Biological Sciences: Marine Biology Ph.D.

Removing eggs from a lobster
Biological Sciences: Marine Biology Ph.D.

Program Overview

The Marine Biology (MB) option is intended for students interested in marine, coastal, and estuarine ecosystems, and the organisms that inhabit them, at all levels of inquiry. Some UNH faculty use marine organisms as model systems for molecular phylogeny, cellular metabolism, and neurobiology, while others study the structure and function of marine ecosystems. Some faculty members focus primarily on basic research; others work in more applied areas such as aquaculture and fisheries; many combine the two. Students who have earned advanced degrees at UNH lead agencies involved in managing valuable marine resources, teach marine biology in academic and public settings, own aquaculture companies, or earn a living as researchers. In addition to on­-campus facilities, UNH owns the Coastal Marine Laboratory (https://marine.unh.edu/facility/judd-gregg-marine-research-complex) and the Jackson Estuarine Laboratory (https://marine.unh.edu/facility/jackson-estuarine-laboratory), and a range of research vessels. UNH has an excellent SCUBA diving program for students interested in becoming certified to dive as part of their research. The Marine Biology option is also affiliated with UNH’s School of Marine Sciences and Ocean Engineering (https://marine.unh.edu/).

Contact

University of New Hampshire
Spaulding Hall
38 Academic Way
Durham, NH 03824

  • Using a publicly available database of seaweed occurrence records dating back as far as the 1800s, I am investigating how the composition of seaweed communities in the Gulf of Maine has changed over time.
    Using a publicly available database of seaweed occurrence records dating back as far as the 1800s, I am investigating how the composition of seaweed communities in the Gulf of Maine has changed over time.
  • I am interested in how decapod crustaceans interact with each other and their habitat, especially in relation to fishery pressures and changing environmental conditions. My work at UNH focuses on how shell disease and other chronic stressors may impact the mating and foraging success of the...
    I am interested in how decapod crustaceans interact with each other and their habitat, especially in relation to fishery pressures and changing environmental conditions. My work at UNH focuses on how shell disease and other chronic stressors may impact the mating and foraging success of the...
  • Broadly speaking, I'm interested in how introduced species eventually become normal parts of invaded ecosystems. More specifically I am studying the introduced seaweed Codium fragile and the native herbivore Placida dendritica.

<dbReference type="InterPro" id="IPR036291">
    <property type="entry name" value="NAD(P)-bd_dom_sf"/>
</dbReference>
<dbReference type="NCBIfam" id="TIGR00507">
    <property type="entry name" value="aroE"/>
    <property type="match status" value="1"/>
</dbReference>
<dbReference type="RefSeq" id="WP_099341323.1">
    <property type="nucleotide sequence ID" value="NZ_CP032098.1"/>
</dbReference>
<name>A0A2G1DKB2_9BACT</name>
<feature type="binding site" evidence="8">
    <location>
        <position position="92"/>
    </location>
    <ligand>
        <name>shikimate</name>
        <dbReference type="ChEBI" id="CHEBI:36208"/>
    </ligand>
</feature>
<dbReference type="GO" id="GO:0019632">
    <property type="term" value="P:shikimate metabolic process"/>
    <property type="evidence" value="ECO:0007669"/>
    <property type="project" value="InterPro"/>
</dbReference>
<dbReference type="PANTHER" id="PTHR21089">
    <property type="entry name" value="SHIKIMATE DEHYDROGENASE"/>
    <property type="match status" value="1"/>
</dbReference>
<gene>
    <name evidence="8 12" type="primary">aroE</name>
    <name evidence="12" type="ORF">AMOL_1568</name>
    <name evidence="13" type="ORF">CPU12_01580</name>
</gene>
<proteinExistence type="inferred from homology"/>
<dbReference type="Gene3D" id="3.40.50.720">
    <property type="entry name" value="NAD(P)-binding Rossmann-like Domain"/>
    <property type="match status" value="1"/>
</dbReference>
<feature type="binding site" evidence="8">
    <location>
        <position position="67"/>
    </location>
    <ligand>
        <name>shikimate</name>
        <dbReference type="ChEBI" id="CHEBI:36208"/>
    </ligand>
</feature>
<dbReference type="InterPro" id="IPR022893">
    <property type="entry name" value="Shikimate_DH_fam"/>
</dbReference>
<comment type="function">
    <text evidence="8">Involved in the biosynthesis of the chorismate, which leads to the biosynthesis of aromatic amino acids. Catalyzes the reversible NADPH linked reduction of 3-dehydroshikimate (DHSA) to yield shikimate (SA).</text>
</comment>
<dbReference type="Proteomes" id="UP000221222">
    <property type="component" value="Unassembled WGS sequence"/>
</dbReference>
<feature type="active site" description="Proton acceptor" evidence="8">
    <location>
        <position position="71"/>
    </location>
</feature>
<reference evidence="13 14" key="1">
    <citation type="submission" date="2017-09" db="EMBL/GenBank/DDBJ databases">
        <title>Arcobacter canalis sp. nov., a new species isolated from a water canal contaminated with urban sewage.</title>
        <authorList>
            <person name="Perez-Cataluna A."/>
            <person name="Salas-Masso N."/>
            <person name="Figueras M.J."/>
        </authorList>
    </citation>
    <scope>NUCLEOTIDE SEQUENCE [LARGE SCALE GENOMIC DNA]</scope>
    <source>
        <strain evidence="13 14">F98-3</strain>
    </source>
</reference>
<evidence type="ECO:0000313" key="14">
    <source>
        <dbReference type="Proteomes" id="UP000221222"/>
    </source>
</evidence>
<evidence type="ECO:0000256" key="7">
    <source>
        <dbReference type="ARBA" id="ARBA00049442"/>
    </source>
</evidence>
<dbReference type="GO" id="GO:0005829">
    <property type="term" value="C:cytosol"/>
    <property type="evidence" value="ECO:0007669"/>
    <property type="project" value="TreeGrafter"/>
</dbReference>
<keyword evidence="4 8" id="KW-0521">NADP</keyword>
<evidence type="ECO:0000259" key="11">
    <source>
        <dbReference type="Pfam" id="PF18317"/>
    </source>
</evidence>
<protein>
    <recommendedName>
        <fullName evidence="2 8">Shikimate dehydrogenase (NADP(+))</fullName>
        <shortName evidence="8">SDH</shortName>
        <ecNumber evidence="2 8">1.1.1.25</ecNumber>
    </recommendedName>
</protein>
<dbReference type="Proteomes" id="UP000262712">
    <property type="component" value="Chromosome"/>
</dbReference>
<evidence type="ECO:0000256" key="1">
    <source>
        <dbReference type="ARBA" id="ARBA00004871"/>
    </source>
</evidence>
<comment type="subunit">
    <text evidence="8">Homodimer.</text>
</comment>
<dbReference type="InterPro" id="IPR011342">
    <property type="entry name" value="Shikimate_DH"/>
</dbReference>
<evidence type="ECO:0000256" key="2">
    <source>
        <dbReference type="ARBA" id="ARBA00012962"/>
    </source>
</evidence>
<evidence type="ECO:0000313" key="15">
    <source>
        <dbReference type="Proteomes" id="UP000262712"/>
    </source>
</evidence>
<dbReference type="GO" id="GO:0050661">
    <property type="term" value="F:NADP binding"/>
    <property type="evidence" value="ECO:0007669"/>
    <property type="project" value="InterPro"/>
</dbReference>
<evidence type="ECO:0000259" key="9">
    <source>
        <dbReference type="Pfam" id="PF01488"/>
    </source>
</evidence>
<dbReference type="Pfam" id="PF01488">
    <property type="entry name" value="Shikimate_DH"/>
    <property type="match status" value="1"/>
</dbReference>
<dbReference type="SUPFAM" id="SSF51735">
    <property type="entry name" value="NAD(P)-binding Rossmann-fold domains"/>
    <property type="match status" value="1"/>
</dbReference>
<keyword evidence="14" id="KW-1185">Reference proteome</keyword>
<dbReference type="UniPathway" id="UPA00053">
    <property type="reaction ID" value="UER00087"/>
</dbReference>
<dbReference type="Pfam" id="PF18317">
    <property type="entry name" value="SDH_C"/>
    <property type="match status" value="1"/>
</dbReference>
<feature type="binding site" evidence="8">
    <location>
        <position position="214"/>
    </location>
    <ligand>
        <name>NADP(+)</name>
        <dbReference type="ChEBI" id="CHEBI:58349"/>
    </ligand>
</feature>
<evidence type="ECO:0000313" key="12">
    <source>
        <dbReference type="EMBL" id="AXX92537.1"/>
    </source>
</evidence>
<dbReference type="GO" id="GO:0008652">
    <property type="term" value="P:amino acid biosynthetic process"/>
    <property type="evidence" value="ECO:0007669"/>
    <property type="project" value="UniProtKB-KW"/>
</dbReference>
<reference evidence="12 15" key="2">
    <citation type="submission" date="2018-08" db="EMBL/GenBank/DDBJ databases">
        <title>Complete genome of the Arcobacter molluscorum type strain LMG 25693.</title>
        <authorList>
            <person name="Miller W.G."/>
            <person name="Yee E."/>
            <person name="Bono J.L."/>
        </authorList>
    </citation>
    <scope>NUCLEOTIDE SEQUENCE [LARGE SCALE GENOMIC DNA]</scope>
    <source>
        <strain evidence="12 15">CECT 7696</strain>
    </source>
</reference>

Broadly speaking, I'm interested in how introduced species eventually become normal parts of invaded ecosystems. More specifically I am studying the introduced seaweed Codium fragile and the native herbivore Placida dendritica.

Curriculum & Requirements

Ph.D. Degree Requirements

Students work with their advisor and their Doctoral Guidance Committee to plan a program of study including the required core courses and competencies, and develop a viable research proposal. The Guidance Committee is normally established by the end of the first semester, and should meet by the end of the second semester. The student presents to the Guidance Committee a preliminary research proposal in which the soundness, originality, and feasibility of the planned research are clearly described. The Guidance Committee is responsible for approving the proposal, and also oversees the qualifying examination through which the student is admitted to doctoral candidacy. The Doctoral Dissertation Committee is established at this point. To earn the Ph.D. degree, students must complete an original dissertation project, present the results at a public seminar, pass an oral dissertation defense consisting of questions from members of the Dissertation Committee, and have the dissertation approved by the Dissertation Committee and accepted by the Graduate School.

Number of Credits Required

There is no specific credit requirement for the Ph.D., though students must take required core courses and meet competency requirements. The Biological Sciences Program specifies 2 credits’ worth of required coursework (BIOL 901 Introductory Graduate Seminar); most students use 6 more credits to satisfy the competency requirement in experimental design/analysis (BIOL 811 Applied Biostatistics II or BIOL 933 Design, Analysis, and Interpretation of Experiments, 4 credits) and recommended coursework in writing/communication (BIOL 902 Writing and Publishing Science or BIOL 950 Scientific Communication, 2 credits). Other graduate coursework approved by the student’s committee can substitute for any of these courses except BIOL 901 Introductory Graduate Seminar.